Science classes taught us that water covers more than 70% of our planet – making it one of the earth's most essential resources. It does not only provide a means of living to people but also serves as home to millions of inhabitants of the planet. In line with the celebration of World Environment Day the June 2018 issue of National Geographic “Planet or Plastic?” undeniably raised awareness on the worsening degradation of our environment.
Some corporations have taken the initiative to partake in the battle against single-use plastic – posing a challenge to other giant corporations who are among top producers of waste. However, the problem with marine pollution continues to rapidly worsen despite the known facts on the importance of water.
The majority of waste that pollutes the ocean is plastic – eight million tons of plastic each year with the Philippines ranking “third-worst polluter into the world’s ocean.”
The Las Piñas-Parañaque Critical Habitat and Ecotourism Area (LPPCHEA), one of the underrated nature reserves in Metro Manila, is in danger of thriving. LPPCHEA is situated south of Manila Bay consisting of Freedom Island and Long Island. Although a significant decrease in the volume of trash is evident around the 175-hectare zone, recent storms have washed ashore wastes from neighboring cities along the coast of Parañaque.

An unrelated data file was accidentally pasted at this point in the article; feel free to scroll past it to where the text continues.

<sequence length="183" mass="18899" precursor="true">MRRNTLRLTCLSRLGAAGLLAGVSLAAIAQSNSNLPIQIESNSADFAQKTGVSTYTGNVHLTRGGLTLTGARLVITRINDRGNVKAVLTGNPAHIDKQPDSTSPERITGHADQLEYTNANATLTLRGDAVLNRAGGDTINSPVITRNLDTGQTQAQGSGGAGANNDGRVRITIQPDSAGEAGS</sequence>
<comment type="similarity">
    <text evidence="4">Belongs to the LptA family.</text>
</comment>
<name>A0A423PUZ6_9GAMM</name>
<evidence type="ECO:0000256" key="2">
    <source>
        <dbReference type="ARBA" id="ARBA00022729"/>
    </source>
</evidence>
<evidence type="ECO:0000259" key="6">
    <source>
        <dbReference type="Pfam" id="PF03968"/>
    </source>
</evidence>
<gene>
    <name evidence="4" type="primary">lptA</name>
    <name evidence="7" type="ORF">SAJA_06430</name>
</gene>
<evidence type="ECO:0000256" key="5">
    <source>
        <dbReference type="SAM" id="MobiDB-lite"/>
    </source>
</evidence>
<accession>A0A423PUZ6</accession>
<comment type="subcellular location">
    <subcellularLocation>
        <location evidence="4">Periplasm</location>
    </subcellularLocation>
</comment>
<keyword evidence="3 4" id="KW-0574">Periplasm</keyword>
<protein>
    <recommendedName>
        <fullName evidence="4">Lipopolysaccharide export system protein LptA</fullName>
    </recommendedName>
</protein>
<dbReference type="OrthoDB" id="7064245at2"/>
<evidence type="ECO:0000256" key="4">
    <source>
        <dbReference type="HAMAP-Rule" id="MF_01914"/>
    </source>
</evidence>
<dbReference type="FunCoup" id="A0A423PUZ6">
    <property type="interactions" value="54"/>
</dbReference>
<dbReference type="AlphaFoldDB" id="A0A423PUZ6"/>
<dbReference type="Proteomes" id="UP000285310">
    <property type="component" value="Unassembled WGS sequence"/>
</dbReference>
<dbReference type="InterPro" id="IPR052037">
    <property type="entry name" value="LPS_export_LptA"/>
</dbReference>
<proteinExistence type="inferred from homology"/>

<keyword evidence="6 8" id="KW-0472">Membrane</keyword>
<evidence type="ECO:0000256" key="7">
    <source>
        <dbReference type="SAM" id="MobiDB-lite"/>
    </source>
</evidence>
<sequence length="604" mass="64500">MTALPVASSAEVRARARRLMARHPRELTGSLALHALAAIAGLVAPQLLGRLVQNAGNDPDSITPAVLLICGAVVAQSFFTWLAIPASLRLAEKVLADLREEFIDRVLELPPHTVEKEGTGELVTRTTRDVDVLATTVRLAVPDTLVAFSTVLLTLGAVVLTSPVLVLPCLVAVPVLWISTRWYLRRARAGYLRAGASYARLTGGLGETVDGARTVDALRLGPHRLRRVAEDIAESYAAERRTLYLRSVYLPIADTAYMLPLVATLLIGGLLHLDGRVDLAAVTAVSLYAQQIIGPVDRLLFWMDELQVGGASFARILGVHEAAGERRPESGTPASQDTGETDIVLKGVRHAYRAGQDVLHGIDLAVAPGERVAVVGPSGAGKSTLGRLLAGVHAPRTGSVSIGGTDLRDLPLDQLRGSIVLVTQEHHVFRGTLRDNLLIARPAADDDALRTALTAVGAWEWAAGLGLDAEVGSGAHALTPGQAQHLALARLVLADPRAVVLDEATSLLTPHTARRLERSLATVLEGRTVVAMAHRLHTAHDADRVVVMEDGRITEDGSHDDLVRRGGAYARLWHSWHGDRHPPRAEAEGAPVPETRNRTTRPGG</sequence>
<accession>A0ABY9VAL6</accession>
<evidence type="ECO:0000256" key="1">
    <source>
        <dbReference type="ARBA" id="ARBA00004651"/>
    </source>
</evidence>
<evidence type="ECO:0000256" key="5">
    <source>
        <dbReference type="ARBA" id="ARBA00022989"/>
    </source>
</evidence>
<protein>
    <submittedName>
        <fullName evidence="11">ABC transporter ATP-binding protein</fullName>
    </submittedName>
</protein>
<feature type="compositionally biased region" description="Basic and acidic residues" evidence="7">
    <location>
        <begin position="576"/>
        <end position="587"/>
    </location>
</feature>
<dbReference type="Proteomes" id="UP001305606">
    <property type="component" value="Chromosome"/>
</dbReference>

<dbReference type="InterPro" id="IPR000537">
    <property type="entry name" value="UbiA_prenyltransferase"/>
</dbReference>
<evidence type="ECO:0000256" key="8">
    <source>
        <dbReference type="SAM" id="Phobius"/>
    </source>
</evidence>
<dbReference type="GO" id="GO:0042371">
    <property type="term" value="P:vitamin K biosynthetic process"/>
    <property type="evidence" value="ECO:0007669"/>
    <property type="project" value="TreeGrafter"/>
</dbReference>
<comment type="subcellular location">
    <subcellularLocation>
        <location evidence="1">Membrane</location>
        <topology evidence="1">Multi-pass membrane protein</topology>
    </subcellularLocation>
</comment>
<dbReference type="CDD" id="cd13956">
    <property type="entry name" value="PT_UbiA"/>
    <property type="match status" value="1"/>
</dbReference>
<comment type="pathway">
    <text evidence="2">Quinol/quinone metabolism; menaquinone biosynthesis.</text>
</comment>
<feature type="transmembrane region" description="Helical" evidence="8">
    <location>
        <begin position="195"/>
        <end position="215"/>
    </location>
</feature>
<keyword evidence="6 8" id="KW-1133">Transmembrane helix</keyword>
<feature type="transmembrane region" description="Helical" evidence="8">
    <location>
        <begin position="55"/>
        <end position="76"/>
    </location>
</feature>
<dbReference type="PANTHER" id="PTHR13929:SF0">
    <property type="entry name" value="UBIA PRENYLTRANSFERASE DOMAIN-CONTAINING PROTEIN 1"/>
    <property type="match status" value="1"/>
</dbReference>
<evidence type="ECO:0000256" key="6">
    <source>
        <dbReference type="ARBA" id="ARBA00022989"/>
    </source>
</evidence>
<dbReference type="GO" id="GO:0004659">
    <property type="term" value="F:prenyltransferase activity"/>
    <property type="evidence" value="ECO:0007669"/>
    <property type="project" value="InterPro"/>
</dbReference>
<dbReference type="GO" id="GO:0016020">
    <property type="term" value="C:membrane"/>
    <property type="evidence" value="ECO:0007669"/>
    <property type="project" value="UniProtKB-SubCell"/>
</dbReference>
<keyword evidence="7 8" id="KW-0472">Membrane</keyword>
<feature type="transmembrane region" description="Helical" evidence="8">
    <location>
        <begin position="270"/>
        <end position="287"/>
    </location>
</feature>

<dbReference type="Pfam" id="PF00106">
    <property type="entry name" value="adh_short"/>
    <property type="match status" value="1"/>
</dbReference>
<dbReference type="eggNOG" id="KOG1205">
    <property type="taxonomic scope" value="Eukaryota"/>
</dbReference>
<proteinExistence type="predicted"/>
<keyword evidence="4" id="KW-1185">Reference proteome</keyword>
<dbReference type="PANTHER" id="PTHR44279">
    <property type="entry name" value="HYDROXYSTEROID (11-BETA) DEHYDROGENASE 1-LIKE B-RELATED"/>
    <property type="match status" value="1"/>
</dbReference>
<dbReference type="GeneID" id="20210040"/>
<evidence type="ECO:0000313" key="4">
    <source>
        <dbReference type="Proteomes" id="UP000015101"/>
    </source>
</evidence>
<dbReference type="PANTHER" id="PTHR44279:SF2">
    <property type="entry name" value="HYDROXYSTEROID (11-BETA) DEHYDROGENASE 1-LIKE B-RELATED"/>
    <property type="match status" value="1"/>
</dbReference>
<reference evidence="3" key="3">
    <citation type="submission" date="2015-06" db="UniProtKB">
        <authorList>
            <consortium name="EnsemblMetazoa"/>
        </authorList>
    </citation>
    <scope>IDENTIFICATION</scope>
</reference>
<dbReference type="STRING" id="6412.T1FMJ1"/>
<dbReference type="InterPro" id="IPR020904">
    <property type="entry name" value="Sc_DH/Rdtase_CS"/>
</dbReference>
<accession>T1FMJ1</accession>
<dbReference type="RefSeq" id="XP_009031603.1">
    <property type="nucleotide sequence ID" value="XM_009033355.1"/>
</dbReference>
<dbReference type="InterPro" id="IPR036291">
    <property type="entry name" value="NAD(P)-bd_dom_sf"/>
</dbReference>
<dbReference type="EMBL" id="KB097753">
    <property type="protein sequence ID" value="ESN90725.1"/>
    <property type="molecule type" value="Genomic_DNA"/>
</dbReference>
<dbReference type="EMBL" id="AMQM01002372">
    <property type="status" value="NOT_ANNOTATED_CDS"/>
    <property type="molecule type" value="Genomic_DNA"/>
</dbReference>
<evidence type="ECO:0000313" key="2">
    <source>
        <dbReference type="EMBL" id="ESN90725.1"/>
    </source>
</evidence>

Volunteers from Coca-Cola Philippines, along with GenFest 2018 participants and bloggers, actively participated in the recent coastal cleanup last July. Coca Cola's The Agos Project is a proof of the company’s commitment to water stewardship. This project promotes awareness and imparts a sense of individual responsibility to each of their employees.
Volunteers from different companies and schools regularly participate in cleaning up the coast. With that, the condition of LPPCHEA has improved as compared to its first few years.
The viral image of a stork trapped in a plastic bag in Spain posed questions on the security of life on earth. Movements banning single-use plastic like straws have been making waves recently, but desiring to create environmental change does not stop there. Incorporating little steps to one's daily habit like segregation of waste, elimination of plastic use, and reduction of energy consumption may help in saving the environment, especially our oceans. There are other easy ways to get more involved: signing up for volunteer programs that raise awareness and call others to action like coastal cleanups at the LPPCHEA.
Lives may be saved when these seemingly little steps turn to collective actions.